For those in need of substance abuse treatment - the vast majority of those we serve - the veteran immediately enrolls in intensive outpatient substance abuse treatment - those with more complex dual-diagnosis needs are typically served by the VA. At our site in Hawaii, 8 of every 10 veterans we enroll will need substance abuse services. All receive a minimum of 90 days of treatment, more depending on their needs. To be sure, many veterans have lost their job, housing, and too often their family, because of substance abuse. Substance abuse is often caused by underlying mental illnesses like depression and post-traumatic stress disorder. Substance abuse often grew worse during their time of service. And we certainly advocate for better identification, prevention and treatment of substance abuse while in the military.
And our VIP program works. During 2006, over 83% maintain their sobriety while in the program and at time of discharge, 73% of veterans enrolled in Workforce Development find jobs, and 76% successfully transition into permanent housing or appropriate transitional housing. Many of those unsuccessful can often be served by re-enrolling them into the program - a second chance - when they are better ready and able to change their lives. Much of the success of the VIP program is due to the therapeutic community we foster at Barbers Point - staff cannot do it alone, veterans help fellow veterans, as buddies, peers, chaperones and informal counselors.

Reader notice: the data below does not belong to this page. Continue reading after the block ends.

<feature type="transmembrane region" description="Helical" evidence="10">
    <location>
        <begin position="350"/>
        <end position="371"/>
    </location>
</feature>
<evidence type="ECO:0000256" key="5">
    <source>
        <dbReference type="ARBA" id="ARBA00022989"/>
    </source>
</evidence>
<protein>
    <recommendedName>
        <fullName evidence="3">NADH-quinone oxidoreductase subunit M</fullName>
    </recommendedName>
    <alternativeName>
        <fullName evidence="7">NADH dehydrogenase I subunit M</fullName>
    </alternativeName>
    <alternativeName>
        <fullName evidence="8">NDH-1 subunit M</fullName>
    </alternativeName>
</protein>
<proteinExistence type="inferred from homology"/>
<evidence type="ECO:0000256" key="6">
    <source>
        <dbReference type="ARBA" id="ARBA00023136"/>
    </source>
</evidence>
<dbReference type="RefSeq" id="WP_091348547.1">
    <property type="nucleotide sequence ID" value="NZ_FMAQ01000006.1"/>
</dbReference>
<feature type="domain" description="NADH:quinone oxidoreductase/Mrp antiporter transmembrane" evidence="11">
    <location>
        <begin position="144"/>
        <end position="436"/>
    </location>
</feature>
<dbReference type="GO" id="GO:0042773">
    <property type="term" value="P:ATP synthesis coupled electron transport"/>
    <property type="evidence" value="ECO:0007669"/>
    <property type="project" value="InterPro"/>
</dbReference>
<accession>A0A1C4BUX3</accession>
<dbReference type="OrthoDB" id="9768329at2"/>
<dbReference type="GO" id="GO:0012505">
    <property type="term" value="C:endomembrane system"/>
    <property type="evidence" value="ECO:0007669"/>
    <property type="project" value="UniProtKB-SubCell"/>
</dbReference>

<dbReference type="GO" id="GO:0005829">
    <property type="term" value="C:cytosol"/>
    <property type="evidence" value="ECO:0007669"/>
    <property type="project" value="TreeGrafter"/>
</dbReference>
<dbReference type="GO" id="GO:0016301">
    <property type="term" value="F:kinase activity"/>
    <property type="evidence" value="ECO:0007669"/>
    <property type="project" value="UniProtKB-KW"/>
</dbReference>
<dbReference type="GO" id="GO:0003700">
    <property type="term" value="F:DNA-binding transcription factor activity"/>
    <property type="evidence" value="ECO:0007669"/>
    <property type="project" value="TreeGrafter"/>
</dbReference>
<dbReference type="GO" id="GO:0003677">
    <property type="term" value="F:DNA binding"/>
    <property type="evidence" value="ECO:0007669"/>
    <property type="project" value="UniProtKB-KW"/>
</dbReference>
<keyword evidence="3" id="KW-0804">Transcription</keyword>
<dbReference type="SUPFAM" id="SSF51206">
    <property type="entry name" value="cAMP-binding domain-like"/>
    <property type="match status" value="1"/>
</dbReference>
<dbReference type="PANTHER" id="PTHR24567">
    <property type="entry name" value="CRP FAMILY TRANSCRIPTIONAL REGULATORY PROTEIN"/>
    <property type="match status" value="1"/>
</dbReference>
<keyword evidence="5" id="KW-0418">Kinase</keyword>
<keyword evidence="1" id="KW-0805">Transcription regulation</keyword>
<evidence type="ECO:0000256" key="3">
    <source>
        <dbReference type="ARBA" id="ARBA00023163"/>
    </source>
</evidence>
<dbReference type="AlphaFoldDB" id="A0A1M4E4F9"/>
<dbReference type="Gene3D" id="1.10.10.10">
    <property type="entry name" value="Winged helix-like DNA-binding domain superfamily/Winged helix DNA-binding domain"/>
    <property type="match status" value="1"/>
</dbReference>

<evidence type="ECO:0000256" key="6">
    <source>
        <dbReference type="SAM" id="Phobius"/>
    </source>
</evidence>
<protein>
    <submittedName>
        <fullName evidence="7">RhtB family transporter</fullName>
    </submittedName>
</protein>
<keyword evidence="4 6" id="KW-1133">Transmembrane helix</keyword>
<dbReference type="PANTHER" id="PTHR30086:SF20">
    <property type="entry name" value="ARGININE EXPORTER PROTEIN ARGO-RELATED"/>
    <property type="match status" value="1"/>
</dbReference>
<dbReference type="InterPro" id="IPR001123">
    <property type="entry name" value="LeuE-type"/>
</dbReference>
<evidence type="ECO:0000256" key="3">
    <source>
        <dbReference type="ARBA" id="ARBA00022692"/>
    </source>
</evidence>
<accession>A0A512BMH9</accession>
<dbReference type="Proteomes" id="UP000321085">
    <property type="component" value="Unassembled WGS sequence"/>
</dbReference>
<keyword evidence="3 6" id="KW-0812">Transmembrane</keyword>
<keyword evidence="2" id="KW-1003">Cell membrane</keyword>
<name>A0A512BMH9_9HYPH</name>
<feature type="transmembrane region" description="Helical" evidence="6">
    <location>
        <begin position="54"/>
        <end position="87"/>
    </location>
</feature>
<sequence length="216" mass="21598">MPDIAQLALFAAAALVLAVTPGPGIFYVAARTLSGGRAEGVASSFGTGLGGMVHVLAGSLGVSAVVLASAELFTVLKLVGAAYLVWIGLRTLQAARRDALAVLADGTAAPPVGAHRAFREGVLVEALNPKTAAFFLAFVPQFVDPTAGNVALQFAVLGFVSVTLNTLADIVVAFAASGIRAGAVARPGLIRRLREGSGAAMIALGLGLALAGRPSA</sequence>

We also attribute program success to the fact that after a veteran completes our VIP program they have the opportunity to move into our sober-living, long-term affordable housing, co-located at the Barbers Point facility.